A Step by Step Guide to Build a Content Marketing Plan for Your Consulting Business

  • June 3, 2014
  • by:Serhat Pala

You finally landed an interview with your dream company. You are nervous, excited and nervous all over again! Your interview is in two days. Would you:

  1. Do your homework. Learn as much as you can about the company, the role you are interviewing for, brush up on your own professional skills, network with existing and past employees to get a feel of what to expect and then arrive at your interview appropriately prepared. OR
  2. Decide to stop worrying so much and take things as they come. You show up at the interview with no preparation except a shower and some decent clothes.

Which approach do you think has a higher chance of success? Unless you are a real prodigy, my bet would be on option A.

Playing by the ear is great if you are doing an improv act on stage. But in the real world, investing time and effort in planning, preparation and a clear game plan, is a time honored way to ensure success. Having a worst case scenario plan ready on hand, helps you sail through when the best case scenario comes along.

The same logic applies to Content Marketing.

Content Marketing is the latest ‘it’ thing that has swept the marketing world. Everybody is doing it or at least trying to do it. You want to do it too. The temptation to rush headlong into content marketing is great, as the entry barriers are so low. But by doing so, you will be doing a huge disservice to your brand and your business. Even more so, when you have a consulting business. In consulting, it’s your JOB to create plans and strategies that work for your clients.

1. Figure Out Where You Stand

Before setting out on any mission to transform your marketing, you need to understand where you currently stand. If you don’t know where you started from, how would you measure how far you’ve come?

Carry out a reality audit –

  • Understand what’s your current brand equity in customers’ minds
  • Measure your site metrics – traffic, conversion rate, drop offs, bounces
  • What is your current market share
  • Who are your competitors and what are they up to in terms of marketing
  • Take stock of all your marketing efforts till date
  • Check what content you currently have that can you re-purpose for content marketing.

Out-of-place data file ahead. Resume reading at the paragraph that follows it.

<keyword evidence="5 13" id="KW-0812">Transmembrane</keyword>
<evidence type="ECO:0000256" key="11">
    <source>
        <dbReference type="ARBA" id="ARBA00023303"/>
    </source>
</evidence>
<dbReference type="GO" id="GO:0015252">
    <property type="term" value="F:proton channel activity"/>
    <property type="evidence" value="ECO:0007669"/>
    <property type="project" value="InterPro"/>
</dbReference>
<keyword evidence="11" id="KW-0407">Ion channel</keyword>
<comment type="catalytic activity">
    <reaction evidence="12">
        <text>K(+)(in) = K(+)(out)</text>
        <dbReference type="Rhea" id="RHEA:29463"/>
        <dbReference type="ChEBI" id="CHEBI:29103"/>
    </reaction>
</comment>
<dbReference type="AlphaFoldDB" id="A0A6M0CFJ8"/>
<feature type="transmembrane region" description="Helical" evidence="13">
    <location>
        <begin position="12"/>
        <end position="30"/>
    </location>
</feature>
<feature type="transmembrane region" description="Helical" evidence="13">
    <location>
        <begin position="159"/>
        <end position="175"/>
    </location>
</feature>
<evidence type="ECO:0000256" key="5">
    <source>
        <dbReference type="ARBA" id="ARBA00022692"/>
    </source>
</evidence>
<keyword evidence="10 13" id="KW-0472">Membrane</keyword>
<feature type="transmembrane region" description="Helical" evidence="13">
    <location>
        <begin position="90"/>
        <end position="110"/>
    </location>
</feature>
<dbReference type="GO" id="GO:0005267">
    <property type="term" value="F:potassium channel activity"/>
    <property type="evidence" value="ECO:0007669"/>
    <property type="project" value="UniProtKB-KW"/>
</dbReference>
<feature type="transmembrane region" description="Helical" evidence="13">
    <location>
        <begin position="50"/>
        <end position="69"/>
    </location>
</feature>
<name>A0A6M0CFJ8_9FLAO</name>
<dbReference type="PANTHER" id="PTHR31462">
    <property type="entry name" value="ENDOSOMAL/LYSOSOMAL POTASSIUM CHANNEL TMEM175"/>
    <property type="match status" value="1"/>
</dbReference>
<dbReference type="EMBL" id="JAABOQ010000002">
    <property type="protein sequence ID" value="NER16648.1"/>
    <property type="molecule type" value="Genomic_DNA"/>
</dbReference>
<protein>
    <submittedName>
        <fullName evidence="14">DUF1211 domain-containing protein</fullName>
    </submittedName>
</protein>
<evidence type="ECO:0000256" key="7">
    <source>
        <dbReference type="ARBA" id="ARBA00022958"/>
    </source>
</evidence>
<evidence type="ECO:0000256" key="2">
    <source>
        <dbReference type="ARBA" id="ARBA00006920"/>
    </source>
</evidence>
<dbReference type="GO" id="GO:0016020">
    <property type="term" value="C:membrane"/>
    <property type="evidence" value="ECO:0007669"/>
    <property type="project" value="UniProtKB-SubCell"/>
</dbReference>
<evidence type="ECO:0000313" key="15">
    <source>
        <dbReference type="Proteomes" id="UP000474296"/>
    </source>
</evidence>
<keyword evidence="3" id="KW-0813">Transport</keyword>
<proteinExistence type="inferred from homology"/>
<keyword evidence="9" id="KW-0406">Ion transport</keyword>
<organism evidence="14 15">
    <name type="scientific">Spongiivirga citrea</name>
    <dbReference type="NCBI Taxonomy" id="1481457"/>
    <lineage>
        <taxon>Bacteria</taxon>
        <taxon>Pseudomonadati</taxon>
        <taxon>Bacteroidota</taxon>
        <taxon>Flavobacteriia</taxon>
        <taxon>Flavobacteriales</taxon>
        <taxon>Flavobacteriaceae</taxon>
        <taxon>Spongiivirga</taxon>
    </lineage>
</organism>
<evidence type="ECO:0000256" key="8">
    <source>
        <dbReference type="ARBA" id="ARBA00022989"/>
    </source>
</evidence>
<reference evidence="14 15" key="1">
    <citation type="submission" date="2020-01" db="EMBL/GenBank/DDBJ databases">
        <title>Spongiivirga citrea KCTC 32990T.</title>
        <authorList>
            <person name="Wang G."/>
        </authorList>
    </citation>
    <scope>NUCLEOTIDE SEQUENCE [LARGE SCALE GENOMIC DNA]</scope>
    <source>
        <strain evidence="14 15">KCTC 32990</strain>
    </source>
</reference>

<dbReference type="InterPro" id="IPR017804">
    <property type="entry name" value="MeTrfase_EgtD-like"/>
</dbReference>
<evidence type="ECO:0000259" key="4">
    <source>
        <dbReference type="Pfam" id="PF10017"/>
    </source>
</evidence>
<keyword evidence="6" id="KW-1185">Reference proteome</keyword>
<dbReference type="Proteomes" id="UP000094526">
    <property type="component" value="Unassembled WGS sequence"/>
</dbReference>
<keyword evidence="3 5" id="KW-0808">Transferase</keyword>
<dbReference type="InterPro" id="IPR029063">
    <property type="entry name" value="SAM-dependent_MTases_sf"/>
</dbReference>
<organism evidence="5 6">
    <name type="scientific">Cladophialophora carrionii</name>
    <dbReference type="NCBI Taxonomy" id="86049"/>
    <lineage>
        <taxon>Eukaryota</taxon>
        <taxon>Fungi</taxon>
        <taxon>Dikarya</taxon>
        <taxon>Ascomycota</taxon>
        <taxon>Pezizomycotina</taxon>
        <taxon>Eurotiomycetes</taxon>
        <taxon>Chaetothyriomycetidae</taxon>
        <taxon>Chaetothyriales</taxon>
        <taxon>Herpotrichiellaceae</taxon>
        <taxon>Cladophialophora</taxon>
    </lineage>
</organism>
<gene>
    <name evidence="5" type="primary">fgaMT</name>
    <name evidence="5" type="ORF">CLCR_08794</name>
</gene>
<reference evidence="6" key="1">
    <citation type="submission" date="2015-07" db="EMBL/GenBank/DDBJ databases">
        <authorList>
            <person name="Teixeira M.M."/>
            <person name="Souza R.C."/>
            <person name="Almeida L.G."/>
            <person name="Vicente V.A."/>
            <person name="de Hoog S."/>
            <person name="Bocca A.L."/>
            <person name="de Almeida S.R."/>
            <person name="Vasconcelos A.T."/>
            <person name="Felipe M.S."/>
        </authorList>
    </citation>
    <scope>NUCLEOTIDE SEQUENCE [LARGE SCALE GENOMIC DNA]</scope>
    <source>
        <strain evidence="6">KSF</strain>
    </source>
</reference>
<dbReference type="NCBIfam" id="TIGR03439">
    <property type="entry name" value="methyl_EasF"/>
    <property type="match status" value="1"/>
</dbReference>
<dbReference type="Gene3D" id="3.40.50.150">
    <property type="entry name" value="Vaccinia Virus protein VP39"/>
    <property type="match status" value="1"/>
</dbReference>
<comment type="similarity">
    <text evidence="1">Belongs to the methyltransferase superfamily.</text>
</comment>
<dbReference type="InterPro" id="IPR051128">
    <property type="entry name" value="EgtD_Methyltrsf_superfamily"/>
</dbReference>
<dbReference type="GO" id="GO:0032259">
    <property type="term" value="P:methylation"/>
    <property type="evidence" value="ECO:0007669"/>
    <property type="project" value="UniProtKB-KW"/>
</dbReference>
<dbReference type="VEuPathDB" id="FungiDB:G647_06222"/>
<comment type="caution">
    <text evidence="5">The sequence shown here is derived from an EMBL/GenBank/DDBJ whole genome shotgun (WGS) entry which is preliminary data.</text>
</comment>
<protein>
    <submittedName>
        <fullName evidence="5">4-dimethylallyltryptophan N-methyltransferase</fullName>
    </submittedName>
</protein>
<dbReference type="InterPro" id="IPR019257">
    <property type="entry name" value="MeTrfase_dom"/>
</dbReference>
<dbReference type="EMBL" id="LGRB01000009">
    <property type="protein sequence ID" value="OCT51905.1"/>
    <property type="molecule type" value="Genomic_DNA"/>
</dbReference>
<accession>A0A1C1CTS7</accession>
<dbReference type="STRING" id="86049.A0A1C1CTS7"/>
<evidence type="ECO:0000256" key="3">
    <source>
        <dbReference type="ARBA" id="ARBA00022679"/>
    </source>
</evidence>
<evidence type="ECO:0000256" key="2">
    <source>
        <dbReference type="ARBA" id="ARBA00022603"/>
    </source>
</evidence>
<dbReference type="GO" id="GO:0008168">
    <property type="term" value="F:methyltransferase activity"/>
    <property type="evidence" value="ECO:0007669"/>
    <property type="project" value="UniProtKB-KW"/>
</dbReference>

Only after you’ve satisfactorily established a baseline, should you proceed to the next step.

2. Decide where you want to go. Define your goals

“Would you tell me, please, which way I ought to go from here?” said Alice.

“That depends a good deal on where you want to get to,” said the Cat.

“I don’t much care where–” said Alice.

“Then it doesn’t matter which way you go,” said the Cat.

This exchange from Lewis Carrol’s classic ‘Alice in Wonderland’ explains to the ‘T’ the pitfalls of having no plan. Be a thought leader, create top-of-mind brand recall, widen your acquisition funnel, convert better, etc.

3Understand, no REALLY understand your target audience

You think you know who your customer is. You probably do, but it does not hurt to put that down in black and white. Besides, as a consulting business, you could be targeting multiple audiences. Each audience has their own unique fingerprints. To reach out to them and convert them to paying customers, you need to speak their language.

Dig into your customer data and build dedicated customer personas for each segment that your business caters to. A typical customer persona for clients of a consulting business should include

  • Demographic information – age, sex, marital status (trust me, it’s useful),
  • Psychographic information – areas of interest, pain points in their current business, solutions they currently use, media they consume, social networking patterns, media consumption patterns and frequency, political leanings,
  • Financial information – average income / turnover, marketing budgets, whether they’re in the red or doing well
  • Geographic information – contact details, city, country, places they travel to

4. Decide On The Best Tactics to Achieve Your Stated Goals

A. What Kind of Content to Create

Create useful, engaging and unique content based on your customer personas and your eventual goals. If you have multiple audience segments, tailor make your content for the tastes of each segment differently.

Hold off on the temptation to churn out average, run of the mill content just for the sake of putting up something new each day. Below par content is a turn off for readers and paints your business in a bad light. When it is a choice between quality and quantity, ALWAYS pick quality content.